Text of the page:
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57 Responses to Time Keeps on Tricking

  1. Adrienne says:

    Hey Debra,

    The older I get the more time seems to slip away from me. I swear it’s like it’s making my life go by faster for some reason.

    I am a very organized person so time management has never been an issue with me but when it comes to blogging things just crop up that we never had planned. Just like the example of your husband and the theme. Things just happen, updates go wrong, plugins mess up your blog, your hosting service has issue, things just go haywire that are out of your control and you still have to fix these issues. That’s time you never had scheduled but have to find time for now. Yep, it just happens I’m afraid.

    I wish it wasn’t so.

    ~Adrienne

  2. tuhinmech says:

    Planning saves time, I guess. I guessed because I have never planned my time yet…Lol 🙂 Just heard or read from people. In your husband’s case it is this new blog that is snatching his time away from him. I faced similar problems when I first started my blog. Things are slowly coming back to track now… It is normal because when we start learning a new thing or a skill, we need to give more time to it..Gradually we learn to act fast..

  3. Hi Debra,
    I love what I do and because of that, the passage of time is a pleasure. I schedule my time so I have ample to accomplish all I desire, and like you, I give myself some wiggle room.

    Since you’ve been asking people for a handle on time management, I will tell you my approach:
    I separate the urgent from the non-urgent and the important from non-important. I look after the urgent-important matters first and schedule appropriate amounts of time later for the less urgent, less important matters. I will encourage you to establish this habit,as it is most effective.

    In the process, it’s important to schedule breaks, otherwise you’ll run out of energy sooner.

    Kind Regards,
    Bill

  4. I have my daily To Do list and if it doesn’t get done I put the cursor on it and slide it over to the next day! I guess you wouldn’t call that time management but I try not to sweat the small stuff and focus on what needs to get done today. I used to be religious about posting the same day every week but now I have a more laissez-faire attitude and if I publish within the work week that’s fine and it hasn’t hurt my traffic at all. We all have this fantasy that our subscribers are sitting by their computers just waiting for our next bog post. Ha!

  5. TheGirl says:

    I used to be friends with time, but as I come closer to another birthday, I seriously have to wonder what have I been doing with my time. Something you can never get back? Thus, I have made up my mind to take a trip this summer to Europe. No more watching my life flash by!

  6. Beth Niebuhr says:

    The older I get the faster it goes! Remember when you were a child and time lagged? No more. I always prided myself on being a multi-tasker when I had my flight school. It was necessary then. Next came social media and multi-tasking became a time waster. I try to set up blocks of time for various tasks and it is helping. Nice post.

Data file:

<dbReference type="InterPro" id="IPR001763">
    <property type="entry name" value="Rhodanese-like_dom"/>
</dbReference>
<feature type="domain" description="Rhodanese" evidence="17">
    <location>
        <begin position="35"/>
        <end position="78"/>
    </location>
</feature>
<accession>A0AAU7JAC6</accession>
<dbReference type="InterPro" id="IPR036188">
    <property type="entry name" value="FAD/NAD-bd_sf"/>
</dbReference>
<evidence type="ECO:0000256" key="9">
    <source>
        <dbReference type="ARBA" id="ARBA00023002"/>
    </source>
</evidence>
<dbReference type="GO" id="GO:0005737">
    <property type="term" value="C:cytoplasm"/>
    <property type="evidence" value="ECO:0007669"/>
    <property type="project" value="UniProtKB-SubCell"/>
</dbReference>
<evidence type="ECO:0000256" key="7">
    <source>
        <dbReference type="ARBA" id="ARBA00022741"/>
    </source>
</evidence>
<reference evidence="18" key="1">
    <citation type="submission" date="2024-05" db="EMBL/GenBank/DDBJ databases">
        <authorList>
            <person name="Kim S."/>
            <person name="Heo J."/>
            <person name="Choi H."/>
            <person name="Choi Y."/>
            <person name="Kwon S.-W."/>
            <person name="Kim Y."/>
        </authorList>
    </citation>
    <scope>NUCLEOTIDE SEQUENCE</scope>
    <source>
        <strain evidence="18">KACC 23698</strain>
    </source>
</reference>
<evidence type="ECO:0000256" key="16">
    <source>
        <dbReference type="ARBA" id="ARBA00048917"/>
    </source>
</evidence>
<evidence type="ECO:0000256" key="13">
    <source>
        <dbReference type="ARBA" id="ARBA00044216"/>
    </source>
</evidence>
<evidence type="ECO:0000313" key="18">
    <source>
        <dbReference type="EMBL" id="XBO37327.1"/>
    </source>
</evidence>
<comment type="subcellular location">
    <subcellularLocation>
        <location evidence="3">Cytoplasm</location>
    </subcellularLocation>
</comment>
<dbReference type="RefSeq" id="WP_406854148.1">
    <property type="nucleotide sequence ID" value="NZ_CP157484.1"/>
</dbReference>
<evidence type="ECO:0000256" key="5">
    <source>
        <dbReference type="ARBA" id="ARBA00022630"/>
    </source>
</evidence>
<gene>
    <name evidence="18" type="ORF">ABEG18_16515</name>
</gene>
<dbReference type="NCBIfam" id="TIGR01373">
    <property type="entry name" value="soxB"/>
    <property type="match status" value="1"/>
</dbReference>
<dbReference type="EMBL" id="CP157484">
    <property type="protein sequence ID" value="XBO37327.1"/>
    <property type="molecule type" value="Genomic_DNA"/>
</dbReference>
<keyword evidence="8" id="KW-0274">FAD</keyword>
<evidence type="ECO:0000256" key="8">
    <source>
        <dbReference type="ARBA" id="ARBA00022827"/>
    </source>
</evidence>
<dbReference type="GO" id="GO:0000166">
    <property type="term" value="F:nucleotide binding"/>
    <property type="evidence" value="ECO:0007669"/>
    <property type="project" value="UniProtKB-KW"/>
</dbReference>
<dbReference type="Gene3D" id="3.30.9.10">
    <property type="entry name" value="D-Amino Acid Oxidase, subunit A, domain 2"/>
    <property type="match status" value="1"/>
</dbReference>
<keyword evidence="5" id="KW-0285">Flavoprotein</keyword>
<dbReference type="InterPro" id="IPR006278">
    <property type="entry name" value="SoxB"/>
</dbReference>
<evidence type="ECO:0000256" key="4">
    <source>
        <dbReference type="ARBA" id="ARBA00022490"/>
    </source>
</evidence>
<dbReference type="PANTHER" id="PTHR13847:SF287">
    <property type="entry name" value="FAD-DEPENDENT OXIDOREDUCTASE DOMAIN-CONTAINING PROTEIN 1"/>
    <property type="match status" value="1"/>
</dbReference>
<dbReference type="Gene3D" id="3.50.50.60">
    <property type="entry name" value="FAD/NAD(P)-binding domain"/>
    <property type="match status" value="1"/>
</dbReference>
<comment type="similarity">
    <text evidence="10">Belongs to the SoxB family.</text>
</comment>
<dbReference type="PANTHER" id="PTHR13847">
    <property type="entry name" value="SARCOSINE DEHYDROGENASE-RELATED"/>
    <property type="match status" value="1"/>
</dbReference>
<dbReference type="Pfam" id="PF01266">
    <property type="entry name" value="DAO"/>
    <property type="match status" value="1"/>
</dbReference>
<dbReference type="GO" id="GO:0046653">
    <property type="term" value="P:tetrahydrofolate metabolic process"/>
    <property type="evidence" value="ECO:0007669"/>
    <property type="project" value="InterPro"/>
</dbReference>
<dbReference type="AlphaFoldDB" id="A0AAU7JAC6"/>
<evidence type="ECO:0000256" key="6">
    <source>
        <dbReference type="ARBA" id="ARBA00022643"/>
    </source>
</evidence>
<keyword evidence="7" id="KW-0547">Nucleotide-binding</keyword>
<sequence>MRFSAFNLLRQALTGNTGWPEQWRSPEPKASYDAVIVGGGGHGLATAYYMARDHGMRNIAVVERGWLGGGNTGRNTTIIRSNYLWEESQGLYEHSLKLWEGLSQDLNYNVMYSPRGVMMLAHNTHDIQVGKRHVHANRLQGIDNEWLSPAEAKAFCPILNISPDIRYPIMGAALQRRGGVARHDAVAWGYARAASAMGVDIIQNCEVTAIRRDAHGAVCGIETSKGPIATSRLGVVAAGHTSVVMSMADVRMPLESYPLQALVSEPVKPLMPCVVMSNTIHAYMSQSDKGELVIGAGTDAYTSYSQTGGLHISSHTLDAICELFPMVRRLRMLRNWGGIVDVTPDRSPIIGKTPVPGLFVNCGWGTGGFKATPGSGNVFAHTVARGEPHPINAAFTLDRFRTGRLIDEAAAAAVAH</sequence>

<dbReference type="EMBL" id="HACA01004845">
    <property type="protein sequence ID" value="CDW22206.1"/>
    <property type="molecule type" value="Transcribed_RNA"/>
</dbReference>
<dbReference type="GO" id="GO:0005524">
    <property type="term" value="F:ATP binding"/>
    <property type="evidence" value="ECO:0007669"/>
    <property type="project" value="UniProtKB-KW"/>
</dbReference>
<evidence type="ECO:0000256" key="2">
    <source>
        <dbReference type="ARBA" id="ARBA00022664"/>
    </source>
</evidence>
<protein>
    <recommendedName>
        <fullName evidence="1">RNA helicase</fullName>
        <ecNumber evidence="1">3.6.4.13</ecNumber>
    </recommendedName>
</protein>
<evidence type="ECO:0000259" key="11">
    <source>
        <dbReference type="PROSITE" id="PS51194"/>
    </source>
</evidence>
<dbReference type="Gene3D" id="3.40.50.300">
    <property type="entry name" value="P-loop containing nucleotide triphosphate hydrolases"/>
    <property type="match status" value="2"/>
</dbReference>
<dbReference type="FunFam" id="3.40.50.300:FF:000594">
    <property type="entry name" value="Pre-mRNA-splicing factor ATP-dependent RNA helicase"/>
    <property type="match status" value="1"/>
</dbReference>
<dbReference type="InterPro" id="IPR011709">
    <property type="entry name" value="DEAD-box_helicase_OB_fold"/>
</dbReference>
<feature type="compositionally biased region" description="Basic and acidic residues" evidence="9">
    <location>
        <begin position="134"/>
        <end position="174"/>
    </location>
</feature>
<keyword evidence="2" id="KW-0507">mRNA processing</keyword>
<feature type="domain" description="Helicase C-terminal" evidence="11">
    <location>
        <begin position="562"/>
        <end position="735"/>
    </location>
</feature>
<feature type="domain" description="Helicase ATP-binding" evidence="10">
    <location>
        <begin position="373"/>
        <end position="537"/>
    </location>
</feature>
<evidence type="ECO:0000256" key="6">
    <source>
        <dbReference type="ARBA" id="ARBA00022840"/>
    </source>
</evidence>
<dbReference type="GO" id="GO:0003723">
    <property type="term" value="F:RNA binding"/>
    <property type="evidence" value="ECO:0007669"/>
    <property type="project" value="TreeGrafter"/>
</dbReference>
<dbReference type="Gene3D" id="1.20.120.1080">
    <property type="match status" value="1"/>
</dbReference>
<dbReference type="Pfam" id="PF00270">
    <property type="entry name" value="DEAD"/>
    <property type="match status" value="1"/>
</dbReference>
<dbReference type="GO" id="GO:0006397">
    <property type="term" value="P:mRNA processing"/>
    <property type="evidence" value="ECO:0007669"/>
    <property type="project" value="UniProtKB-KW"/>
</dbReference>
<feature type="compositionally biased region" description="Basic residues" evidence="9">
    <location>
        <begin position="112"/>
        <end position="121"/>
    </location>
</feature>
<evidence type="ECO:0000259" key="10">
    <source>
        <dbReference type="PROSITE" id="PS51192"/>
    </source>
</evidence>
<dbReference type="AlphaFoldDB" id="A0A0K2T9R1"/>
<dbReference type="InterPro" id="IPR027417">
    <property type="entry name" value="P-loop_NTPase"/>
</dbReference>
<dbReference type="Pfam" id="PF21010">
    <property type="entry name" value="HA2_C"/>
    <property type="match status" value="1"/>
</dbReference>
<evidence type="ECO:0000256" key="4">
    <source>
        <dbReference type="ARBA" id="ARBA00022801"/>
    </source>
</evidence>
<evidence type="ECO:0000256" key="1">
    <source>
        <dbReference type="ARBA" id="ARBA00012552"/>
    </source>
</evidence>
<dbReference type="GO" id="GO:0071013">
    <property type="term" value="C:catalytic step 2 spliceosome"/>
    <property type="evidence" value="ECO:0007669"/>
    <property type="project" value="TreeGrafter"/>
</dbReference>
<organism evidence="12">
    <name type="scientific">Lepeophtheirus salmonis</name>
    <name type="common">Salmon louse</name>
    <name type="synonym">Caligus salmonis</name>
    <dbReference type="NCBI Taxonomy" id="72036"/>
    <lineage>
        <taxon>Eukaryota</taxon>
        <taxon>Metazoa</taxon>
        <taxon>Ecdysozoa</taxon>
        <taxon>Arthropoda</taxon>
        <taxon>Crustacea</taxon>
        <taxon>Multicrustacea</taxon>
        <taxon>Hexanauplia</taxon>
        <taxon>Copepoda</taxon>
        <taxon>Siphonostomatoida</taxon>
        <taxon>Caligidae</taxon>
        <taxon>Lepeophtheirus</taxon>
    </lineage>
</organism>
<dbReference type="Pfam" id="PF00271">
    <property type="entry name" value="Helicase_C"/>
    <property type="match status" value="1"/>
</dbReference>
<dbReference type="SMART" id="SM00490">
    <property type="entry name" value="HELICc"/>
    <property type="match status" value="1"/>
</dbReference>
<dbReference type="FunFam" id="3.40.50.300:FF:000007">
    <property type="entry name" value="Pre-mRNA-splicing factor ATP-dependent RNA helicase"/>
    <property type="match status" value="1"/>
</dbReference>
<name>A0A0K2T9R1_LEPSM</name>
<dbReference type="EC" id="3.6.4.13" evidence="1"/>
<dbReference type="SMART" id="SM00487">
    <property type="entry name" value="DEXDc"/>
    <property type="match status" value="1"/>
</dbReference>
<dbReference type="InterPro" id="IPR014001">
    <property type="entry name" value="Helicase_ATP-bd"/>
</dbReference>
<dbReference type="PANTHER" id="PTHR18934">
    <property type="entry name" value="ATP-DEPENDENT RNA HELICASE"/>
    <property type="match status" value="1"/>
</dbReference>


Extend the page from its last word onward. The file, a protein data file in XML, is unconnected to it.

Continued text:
• I hear you! I’m forever running out of time, but then I know people who say the older they get the more time they have. I keep waiting for that to happen to me. 🙂

  7. Christina says:

    As a new blogger, I can relate with your husband. I liked the idea of giving time to things that will “get in the way”. There’s a huge learning curve when starting a new endeavor and one can easily become frustrated with the time it takes. It’s a bit of the process vs. product/outcome syndrome. On the flip side, with a bit of time behind me, I’m able to look back and see the growth and accomplishments 🙂

  8. Suzanne Fluhr (Boomeresque) says:

    I wish I could be like my husband who can focus like a laser beam, is a master of time/project management and doesn’t procrastinate. I’m a procrastinator—but I always accomplish my tasks and usually on deadline, but by putting off things til the last minute, I make them more stressful than necessary. Now that I’ve been dealing with time for 6 decades, I’m pretty good at estimating how long a project will take and subconsciously getting started with enough time to finish a project on deadline. The one exception is my relatively new endeavor of blogging. (I sympathize with your husband). Blog posts usually take me more time than I expected.

    • Suzanne like you I meet my deadlines but do it with more stress than necessary. I think it’s because I can judge how long it will really take to do the work that leads to the procrastination. 🙂

  9. I am a time management freak! In a good way. You see I manage people’s social media for them for a living, so I have to limit myself to being online to only 35 minutes once or twice a day for my own social media efforts. The answer for me – a kitchen timer and an assistant that has a regimented schedule of what I want her to accomplish in the 10 hours a week she works for me. Yes, I am a task master, but the only way for me to get everything done and still have time for me to relax. Plus, I believe in laughing while we work and having fun. Makes the time go by faster and we have fun, too.

    • I keep promising to get myself a timer and I haven’t done it yet. I know that it’s a great way to keep track of time so it’s one thing I should stop procrastinating about. 🙂

  10. jankedonna says: